From AGI -- The American Geosciences Institute (AGI) Workforce Program announces the release of its annual Status of Recent Geoscience Graduates report. The report details the results of the 2016 Geoscience Student Exit Survey, documenting trends trends in geoscience coursework, enrollment, student experiences, as well as a recent shift in hiring patterns for new graduates.
Welcome to the Pennsylvania Earth Science Teachers Association
We are the Pennsylvania affiliate of the National Earth Science Teachers Association (NESTA), whose mission is to facilitate and advance excellence in Earth and Space Science education.
Become a member and share your ideas, vision and energy – join PAESTA today! Membership is free and open to any educator or supporter of Earth and Space science education from Pennsylvania or outside the state.
Veronika Ann Paluch, of The Agnes Irwin School, Bryn Mawr, has received the 2016 PAESTA Award for Teaching Excellence. This award is presented annually to a K-12 teacher who has made exemplary contributions to the field of Earth and space science education.
Paluch brings more than six years of Earth and space science experience to her elementary-aged students. Paluch began her career as an elementary school homeroom teacher. When offered a position teaching science, she readily accepted and has worked to make the experience more project-and-inquiry based to challenge the students.
2016 PAESTA Science Conference
Keeping these reports in mind and wanting to address the need for increasing climate science content knowledge with K-12 teachers, PAESTA is introducing a new format for its fall conference in 2016. The PAESTA Science Conference will have three invited scientists come speak to PAESTA members about the basics of climate science, how scientists are currently studying climate, the climate of Pennsylvania, and the climate and possible habitability of exoplanets.
News from PAESTA
Dear friends of WiSci Files:
Thank you for your continued support of the Women in Science Profiles (WiSci Files) project! We hope you have enjoyed watching the WiSci Files videos at wpsu.org/wiscifiles
The interactive online chats are scheduled as followed:
From AGI Public Relations, January 3, 2017 -- The American Geosciences Institute (AGI) is pleased to announce that the theme of Earth Science Week 2017 is "Earth and Human Activity." This year's event, the 20th annual Earth Science Week celebration (Oct. 8-14), promotes awareness of what geoscience tells us about human interaction with the planet's natural systems and processes.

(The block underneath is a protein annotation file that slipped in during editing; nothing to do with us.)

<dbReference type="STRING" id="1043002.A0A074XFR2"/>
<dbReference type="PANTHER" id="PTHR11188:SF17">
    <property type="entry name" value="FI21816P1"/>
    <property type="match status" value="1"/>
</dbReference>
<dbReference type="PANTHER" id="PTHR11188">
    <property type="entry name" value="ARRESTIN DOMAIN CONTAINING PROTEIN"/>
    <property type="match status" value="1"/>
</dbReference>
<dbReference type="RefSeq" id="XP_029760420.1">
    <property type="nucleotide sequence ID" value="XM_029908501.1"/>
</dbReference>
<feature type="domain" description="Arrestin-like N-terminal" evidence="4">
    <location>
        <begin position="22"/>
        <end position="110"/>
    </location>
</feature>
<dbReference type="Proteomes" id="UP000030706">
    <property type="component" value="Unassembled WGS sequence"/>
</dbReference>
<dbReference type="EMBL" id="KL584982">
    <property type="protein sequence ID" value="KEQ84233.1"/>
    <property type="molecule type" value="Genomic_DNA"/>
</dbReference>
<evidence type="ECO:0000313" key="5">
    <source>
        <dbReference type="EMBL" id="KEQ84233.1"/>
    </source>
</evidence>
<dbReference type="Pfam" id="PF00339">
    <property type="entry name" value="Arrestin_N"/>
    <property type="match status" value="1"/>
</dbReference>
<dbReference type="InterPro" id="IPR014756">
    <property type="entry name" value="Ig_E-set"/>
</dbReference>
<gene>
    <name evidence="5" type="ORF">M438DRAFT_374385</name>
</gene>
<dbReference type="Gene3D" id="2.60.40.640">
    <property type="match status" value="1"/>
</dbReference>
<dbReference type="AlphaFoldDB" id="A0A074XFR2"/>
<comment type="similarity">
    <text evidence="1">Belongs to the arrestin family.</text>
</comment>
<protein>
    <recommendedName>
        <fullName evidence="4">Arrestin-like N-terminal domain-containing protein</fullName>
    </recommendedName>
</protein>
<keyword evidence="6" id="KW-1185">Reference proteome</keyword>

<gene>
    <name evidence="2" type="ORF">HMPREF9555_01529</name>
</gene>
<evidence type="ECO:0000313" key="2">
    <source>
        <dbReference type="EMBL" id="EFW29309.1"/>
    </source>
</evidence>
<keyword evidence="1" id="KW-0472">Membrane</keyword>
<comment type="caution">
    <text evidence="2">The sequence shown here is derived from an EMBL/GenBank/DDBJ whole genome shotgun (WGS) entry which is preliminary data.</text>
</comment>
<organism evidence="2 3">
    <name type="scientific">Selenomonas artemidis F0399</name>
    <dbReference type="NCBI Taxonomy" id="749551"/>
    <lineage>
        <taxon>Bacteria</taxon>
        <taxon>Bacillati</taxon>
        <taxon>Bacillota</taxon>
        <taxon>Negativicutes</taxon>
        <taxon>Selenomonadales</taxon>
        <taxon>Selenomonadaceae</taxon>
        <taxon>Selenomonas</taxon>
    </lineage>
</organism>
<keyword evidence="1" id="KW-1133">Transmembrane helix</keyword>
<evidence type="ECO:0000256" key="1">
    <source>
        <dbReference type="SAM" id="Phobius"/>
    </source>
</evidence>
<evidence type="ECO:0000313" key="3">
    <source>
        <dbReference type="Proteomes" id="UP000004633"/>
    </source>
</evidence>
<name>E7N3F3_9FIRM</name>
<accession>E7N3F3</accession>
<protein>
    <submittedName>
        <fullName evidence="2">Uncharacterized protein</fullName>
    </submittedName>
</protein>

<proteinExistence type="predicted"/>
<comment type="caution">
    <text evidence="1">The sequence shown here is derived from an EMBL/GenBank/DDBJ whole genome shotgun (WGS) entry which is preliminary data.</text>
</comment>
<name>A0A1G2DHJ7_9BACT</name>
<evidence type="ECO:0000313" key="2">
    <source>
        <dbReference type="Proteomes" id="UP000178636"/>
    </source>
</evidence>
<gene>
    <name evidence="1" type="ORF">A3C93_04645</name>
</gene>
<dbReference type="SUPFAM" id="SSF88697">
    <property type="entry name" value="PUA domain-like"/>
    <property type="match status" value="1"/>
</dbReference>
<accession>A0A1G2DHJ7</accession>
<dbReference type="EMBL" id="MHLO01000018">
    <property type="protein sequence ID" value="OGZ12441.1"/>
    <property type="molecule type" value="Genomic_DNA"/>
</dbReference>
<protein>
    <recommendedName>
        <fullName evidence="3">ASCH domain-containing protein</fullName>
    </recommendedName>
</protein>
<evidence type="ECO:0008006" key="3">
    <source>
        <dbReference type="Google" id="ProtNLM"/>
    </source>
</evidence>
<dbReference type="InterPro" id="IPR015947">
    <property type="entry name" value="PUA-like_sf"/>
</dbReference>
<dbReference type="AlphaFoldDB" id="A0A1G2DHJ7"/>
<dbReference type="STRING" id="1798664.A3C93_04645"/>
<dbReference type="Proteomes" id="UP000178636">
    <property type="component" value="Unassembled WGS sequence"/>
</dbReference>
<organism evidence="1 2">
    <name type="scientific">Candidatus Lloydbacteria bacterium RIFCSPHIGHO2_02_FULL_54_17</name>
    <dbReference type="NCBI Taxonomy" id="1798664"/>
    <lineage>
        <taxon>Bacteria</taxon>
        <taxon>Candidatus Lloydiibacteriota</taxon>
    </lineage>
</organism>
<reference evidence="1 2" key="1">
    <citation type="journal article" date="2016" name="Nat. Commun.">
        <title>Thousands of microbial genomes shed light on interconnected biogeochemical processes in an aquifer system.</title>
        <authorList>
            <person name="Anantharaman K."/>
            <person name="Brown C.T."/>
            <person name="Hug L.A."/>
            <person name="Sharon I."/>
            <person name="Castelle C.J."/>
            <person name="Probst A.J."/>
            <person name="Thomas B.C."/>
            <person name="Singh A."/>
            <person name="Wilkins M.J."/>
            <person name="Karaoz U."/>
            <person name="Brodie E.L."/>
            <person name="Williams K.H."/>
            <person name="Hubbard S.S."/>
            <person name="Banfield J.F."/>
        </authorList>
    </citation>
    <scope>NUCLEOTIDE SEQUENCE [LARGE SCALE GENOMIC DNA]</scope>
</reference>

You Asked, We Answered!
Transcript of the podcast
The registration deadline is February 3, 2017. Space is limited. Reservations will be made on a first come, first-served basis.
Excessive heat waves -- Intense rainfall -- Rising seas
Our climate is changing. Greenhouse gas emissions are accelerating. Extreme weather events are becoming more frequent.
The American Geosciences Institute (AGI) is accepting applications for the Edward C. Roy, Jr. Award for Excellence in Earth Science Teaching.
Given annually, this award is presented to one teacher of grades K-8 in the United States or Key Stages 1-3 in the United Kingdom each year. The award recognizes leadership and innovation in Earth science education.
Science in the News
From EARTH Magazine, January 31, 2017 -- Do you know the earthquake risk in your neighborhood? If not, that information is now available in the palm of your hand. Founded by two former U.S. Geological Survey (USGS) employees, Temblor is a free app that allows people to view interactive seismic hazard maps on their smartphones, tablets or computers. It also teaches U.S. homeowners to factor earthquake and landslide risk into their financial decisions, like where to live and what insurance to buy.
From EARTH Magazine, January 25, 2017 -- It makes for a dramatic narrative: Roughly 252 million years ago, a mass extinction event killed up to 96 percent of marine life, earning an infamous name in the geologic record, "the Great Dying." However, a new study suggests that this cataclysmic event has been overestimated.
January 22, 2017 -- IRIS does an excellent job collecting and preparing resources we can use in our classrooms on recent, significant earthquakes. Check out their PowerPoint, visualizations and animations on a magnitude 7.9 earthquake that occurred 40 kilometers (24 miles) west of the town of Panguna, at an intermediate depth (136 km, 84.5 miles) beneath the island of Bougainville, Papua New Guinea.
IRIS page: http://www.iris.edu/hq/retm/4409
From AGI, January 19, 2017 -- In April and May 2015, a bloom of toxic algae spanned more than a thousand miles of Pacific coastline, from Santa Barbara, Calif., to British Columbia. Marine organisms were poisoned throughout the food web, disrupting coastal ecosystems and economies for months. Similar events are expected to become more frequent as the oceans and atmosphere adjust to a warming climate.
From EARTH Magazine, January 4, 2017 -- The latest research suggests humans first arrived in the Americas as early as 16,000 years ago, but using which path — along the Pacific coast, through an inland ice-free corridor, or from the East along the Atlantic coast — remains controversial. Archaeologists and geologists are working to try to answer the question of how and when the first Americans arrived. In the January issue of EARTH Magazine, their work is showcased, reexamining the origins of our shared geoheritage in light of new evidence.